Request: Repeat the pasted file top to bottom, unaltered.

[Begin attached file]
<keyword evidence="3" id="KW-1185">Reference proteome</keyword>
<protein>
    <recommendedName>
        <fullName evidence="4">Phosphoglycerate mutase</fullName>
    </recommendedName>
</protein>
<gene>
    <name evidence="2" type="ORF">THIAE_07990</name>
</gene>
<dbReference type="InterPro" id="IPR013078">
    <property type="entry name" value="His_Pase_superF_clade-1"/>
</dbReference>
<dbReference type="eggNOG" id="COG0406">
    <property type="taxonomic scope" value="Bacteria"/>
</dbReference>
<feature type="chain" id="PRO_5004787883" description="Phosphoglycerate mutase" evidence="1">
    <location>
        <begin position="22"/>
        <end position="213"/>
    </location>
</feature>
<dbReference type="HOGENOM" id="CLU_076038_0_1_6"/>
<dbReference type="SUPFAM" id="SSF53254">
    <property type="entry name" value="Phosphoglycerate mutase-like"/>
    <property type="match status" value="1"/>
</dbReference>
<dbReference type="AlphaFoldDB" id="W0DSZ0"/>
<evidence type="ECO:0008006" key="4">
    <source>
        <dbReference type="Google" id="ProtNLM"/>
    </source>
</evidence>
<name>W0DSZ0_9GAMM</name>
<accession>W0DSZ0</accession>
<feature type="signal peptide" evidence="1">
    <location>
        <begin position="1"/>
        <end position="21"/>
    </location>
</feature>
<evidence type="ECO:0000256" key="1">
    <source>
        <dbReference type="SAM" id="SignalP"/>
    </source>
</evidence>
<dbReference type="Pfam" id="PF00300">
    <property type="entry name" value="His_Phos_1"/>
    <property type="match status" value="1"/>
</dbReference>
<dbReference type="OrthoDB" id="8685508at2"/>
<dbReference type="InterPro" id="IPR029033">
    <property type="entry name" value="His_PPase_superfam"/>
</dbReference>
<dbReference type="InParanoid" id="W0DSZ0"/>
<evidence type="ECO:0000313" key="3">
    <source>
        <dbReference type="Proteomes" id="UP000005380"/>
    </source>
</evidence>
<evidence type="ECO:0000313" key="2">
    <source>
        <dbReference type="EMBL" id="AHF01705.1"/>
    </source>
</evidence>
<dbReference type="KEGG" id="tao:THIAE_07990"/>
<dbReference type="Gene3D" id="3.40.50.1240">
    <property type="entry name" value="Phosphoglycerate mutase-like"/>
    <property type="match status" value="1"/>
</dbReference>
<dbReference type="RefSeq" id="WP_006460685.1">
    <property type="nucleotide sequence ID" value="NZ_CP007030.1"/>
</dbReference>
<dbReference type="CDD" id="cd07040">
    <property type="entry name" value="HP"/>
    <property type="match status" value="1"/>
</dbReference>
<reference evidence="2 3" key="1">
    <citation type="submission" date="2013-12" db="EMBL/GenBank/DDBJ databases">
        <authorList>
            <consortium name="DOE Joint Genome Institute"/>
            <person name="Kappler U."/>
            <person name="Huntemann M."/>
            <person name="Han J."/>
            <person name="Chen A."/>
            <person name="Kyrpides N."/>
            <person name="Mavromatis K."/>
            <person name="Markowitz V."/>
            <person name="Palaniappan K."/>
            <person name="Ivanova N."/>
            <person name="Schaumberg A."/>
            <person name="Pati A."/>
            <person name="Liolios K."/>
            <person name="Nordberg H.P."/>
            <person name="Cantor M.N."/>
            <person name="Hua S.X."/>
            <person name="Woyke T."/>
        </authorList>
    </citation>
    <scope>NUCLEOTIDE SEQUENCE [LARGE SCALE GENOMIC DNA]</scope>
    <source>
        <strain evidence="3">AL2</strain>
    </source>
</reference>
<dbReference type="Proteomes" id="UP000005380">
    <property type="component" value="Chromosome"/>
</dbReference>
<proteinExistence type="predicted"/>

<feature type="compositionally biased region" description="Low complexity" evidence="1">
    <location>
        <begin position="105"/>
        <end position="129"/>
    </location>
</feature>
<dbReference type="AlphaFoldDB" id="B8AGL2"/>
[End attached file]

<keyword evidence="3" id="KW-1185">Reference proteome</keyword>
<protein>
    <recommendedName>
        <fullName evidence="4">Phosphoglycerate mutase</fullName>
    </recommendedName>
</protein>
<gene>
    <name evidence="2" type="ORF">THIAE_07990</name>
</gene>
<dbReference type="InterPro" id="IPR013078">
    <property type="entry name" value="His_Pase_superF_clade-1"/>
</dbReference>
<dbReference type="eggNOG" id="COG0406">
    <property type="taxonomic scope" value="Bacteria"/>
</dbReference>
<feature type="chain" id="PRO_5004787883" description="Phosphoglycerate mutase" evidence="1">
    <location>
        <begin position="22"/>
        <end position="213"/>
    </location>
</feature>
<dbReference type="HOGENOM" id="CLU_076038_0_1_6"/>
<dbReference type="SUPFAM" id="SSF53254">
    <property type="entry name" value="Phosphoglycerate mutase-like"/>
    <property type="match status" value="1"/>
</dbReference>
<dbReference type="AlphaFoldDB" id="W0DSZ0"/>
<evidence type="ECO:0008006" key="4">
    <source>
        <dbReference type="Google" id="ProtNLM"/>
    </source>
</evidence>
<name>W0DSZ0_9GAMM</name>
<accession>W0DSZ0</accession>
<feature type="signal peptide" evidence="1">
    <location>
        <begin position="1"/>
        <end position="21"/>
    </location>
</feature>
<evidence type="ECO:0000256" key="1">
    <source>
        <dbReference type="SAM" id="SignalP"/>
    </source>
</evidence>
<dbReference type="Pfam" id="PF00300">
    <property type="entry name" value="His_Phos_1"/>
    <property type="match status" value="1"/>
</dbReference>
<dbReference type="OrthoDB" id="8685508at2"/>
<dbReference type="InterPro" id="IPR029033">
    <property type="entry name" value="His_PPase_superfam"/>
</dbReference>
<dbReference type="InParanoid" id="W0DSZ0"/>
<evidence type="ECO:0000313" key="3">
    <source>
        <dbReference type="Proteomes" id="UP000005380"/>
    </source>
</evidence>
<evidence type="ECO:0000313" key="2">
    <source>
        <dbReference type="EMBL" id="AHF01705.1"/>
    </source>
</evidence>
<dbReference type="KEGG" id="tao:THIAE_07990"/>
<dbReference type="Gene3D" id="3.40.50.1240">
    <property type="entry name" value="Phosphoglycerate mutase-like"/>
    <property type="match status" value="1"/>
</dbReference>
<dbReference type="RefSeq" id="WP_006460685.1">
    <property type="nucleotide sequence ID" value="NZ_CP007030.1"/>
</dbReference>
<dbReference type="CDD" id="cd07040">
    <property type="entry name" value="HP"/>
    <property type="match status" value="1"/>
</dbReference>
<reference evidence="2 3" key="1">
    <citation type="submission" date="2013-12" db="EMBL/GenBank/DDBJ databases">
        <authorList>
            <consortium name="DOE Joint Genome Institute"/>
            <person name="Kappler U."/>
            <person name="Huntemann M."/>
            <person name="Han J."/>
            <person name="Chen A."/>
            <person name="Kyrpides N."/>
            <person name="Mavromatis K."/>
            <person name="Markowitz V."/>
            <person name="Palaniappan K."/>
            <person name="Ivanova N."/>
            <person name="Schaumberg A."/>
            <person name="Pati A."/>
            <person name="Liolios K."/>
            <person name="Nordberg H.P."/>
            <person name="Cantor M.N."/>
            <person name="Hua S.X."/>
            <person name="Woyke T."/>
        </authorList>
    </citation>
    <scope>NUCLEOTIDE SEQUENCE [LARGE SCALE GENOMIC DNA]</scope>
    <source>
        <strain evidence="3">AL2</strain>
    </source>
</reference>
<dbReference type="Proteomes" id="UP000005380">
    <property type="component" value="Chromosome"/>
</dbReference>
<proteinExistence type="predicted"/>

<feature type="compositionally biased region" description="Low complexity" evidence="1">
    <location>
        <begin position="105"/>
        <end position="129"/>
    </location>
</feature>
<dbReference type="AlphaFoldDB" id="B8AGL2"/>